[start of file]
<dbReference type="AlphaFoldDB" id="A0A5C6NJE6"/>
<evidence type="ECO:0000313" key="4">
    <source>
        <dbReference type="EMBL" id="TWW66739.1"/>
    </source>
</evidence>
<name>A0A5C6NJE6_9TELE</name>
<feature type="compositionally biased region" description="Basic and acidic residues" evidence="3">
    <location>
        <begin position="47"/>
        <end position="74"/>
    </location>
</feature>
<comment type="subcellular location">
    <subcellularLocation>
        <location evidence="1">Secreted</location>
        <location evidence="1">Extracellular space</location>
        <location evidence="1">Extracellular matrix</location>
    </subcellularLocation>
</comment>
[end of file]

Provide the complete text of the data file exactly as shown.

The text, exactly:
<dbReference type="AlphaFoldDB" id="A0A5C6NJE6"/>
<evidence type="ECO:0000313" key="4">
    <source>
        <dbReference type="EMBL" id="TWW66739.1"/>
    </source>
</evidence>
<name>A0A5C6NJE6_9TELE</name>
<feature type="compositionally biased region" description="Basic and acidic residues" evidence="3">
    <location>
        <begin position="47"/>
        <end position="74"/>
    </location>
</feature>
<comment type="subcellular location">
    <subcellularLocation>
        <location evidence="1">Secreted</location>
        <location evidence="1">Extracellular space</location>
        <location evidence="1">Extracellular matrix</location>
    </subcellularLocation>
</comment>